Saturday 9 March 2013

Looking Beyond The Cyclopean

Monikers are funny things. Two of the bands I’ve posted about this weekend I had serious misgivings about, before I had read a line of press release diatribe or heard a note of noise. One is Soccer Mom, which I posted about yesterday – and I STILL struggle with that one (sorry guys...).

The other is Cyclopean. The only reason I opened up this email was because it came from Mute Records (alongside Spoon Records), I should add), and they have a much higher hit-to-miss ratio than most labels of their ilk. Then on opening it, I discovered the real reason people have have been muttering this word under their collective breath the past couple weeks. Cyclopean is half of Can. That is a holy shit moment right there. Jaki Liebezeit, and Irmin Schmidt, MAKING NEW MUSIC??? But then I thought, “How did I not know about this earlier?” And it’s simple. The name. I had possibly come across it and completely blanked it out. I know this is kinda bad – there are plenty of bands with TERRIBLE names that have made groundbreaking, earthshaking, era-defining music – but I cannot help it. It’s the blessing and curse of constantly sifting through the shit to find that nugget of gold. And for every ten, twenty, thirty artists whose name perfectly captures who they are (read: shit), there is one you miss. Cyclopean was that miss.

So – the EP. Four tracks of percussive ambiance combining with musical manipulations that belies the relatively small running time (admittedly two of the tracks exceed six minutes - but it feels like half that time). Pretty much what you’d expect from two dudes who pretty much carved the Ten Commandments of kosmiche rock into the heavens and etched the mission statement onto the soul of the unending zealous masses since. But that sounds rather throwaway, and it shouldn’t be taken as such. In fact, as you listen to the way these four songs - 'Apostles', ‘Fingers’, ‘Knuckles’, ‘Weeks’ – interweave and interact with each other, begging for the repeat button so that they segue into each other endlessly, the band’s name – Cyclopean – starts to take on resonance. This is repetitive music through contradictory methods; creating mantras through Newton’s 3rd law of motion (For every action there is an opposite and equal reaction). So in 'Apostles' we have percolating beats and electronic nuance, all syncopating without denying each other space; 'Fingers' a little more haunting, the guitar played like an intergalactic dulcimer, synth washing sonorously in the background before building into a 70s sci-fi mantra; 'Knuckles' and 'Weeks' crackle and fizz, the unorthodox drum machine and percussive manipulation reaching an apex.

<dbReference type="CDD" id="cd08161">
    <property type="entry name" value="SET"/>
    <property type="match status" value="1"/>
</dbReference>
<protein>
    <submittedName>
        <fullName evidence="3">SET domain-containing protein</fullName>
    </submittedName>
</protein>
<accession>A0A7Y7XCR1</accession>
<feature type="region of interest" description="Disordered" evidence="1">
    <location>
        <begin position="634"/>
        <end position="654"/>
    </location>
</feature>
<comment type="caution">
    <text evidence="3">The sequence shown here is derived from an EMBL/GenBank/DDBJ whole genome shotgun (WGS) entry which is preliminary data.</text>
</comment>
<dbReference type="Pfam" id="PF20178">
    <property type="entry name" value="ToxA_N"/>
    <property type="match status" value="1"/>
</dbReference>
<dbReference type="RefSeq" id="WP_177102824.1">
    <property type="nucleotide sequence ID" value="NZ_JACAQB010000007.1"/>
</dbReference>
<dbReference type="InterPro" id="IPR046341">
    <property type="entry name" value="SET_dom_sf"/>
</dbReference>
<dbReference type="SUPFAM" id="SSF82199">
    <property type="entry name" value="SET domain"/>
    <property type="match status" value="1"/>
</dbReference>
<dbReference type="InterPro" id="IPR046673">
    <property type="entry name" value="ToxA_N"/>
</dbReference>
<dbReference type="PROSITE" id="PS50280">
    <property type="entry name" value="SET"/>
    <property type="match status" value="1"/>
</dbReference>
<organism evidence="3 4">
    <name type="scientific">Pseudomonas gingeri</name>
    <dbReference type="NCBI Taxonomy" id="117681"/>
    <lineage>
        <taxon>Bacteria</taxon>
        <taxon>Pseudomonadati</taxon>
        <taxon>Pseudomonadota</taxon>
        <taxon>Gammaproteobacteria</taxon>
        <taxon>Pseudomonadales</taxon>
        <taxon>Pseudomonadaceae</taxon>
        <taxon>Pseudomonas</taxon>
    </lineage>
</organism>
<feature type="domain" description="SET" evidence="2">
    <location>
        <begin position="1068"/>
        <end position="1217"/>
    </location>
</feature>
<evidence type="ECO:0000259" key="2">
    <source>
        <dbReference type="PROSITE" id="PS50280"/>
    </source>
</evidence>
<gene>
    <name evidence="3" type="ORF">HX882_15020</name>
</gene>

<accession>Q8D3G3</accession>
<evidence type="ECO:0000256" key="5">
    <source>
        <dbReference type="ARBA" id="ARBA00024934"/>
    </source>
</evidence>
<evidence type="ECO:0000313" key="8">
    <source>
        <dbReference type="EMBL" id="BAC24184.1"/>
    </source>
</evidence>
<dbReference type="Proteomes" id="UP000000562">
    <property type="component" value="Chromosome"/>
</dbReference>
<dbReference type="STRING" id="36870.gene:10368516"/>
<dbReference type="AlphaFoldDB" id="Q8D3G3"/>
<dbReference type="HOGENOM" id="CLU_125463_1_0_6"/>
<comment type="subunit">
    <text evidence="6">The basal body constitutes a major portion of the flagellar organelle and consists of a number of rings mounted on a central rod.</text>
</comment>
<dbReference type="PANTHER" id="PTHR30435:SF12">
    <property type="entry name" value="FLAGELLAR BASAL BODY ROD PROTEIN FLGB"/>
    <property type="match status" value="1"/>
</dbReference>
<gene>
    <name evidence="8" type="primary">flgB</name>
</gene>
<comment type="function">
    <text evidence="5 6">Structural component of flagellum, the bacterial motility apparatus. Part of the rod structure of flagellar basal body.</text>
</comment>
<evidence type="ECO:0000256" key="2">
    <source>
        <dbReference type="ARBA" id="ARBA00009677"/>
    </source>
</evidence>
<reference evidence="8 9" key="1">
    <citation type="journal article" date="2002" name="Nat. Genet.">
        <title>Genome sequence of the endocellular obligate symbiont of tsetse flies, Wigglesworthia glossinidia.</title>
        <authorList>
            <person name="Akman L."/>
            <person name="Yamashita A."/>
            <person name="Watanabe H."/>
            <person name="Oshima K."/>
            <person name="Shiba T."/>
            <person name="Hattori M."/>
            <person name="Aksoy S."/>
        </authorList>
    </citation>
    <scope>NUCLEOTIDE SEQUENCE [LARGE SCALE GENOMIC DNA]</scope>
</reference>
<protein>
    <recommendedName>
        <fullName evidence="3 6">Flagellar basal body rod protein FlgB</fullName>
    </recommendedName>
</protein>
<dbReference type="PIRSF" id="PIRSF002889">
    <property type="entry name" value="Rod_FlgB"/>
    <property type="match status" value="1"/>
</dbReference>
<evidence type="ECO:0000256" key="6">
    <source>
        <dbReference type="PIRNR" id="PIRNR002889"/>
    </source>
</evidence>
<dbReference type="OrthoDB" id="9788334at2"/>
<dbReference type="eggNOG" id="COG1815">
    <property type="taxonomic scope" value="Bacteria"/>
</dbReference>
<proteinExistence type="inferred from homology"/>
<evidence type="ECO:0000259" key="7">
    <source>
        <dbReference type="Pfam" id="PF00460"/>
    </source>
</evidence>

It's hard to describe what is going on here, especially why it works. Cyclopean may be a play on form and composition, but its experimental elements are pinned down by the adroit mastery of the quartet's craft. You can buy the 12" EP here.

Cyclopean - Fingers

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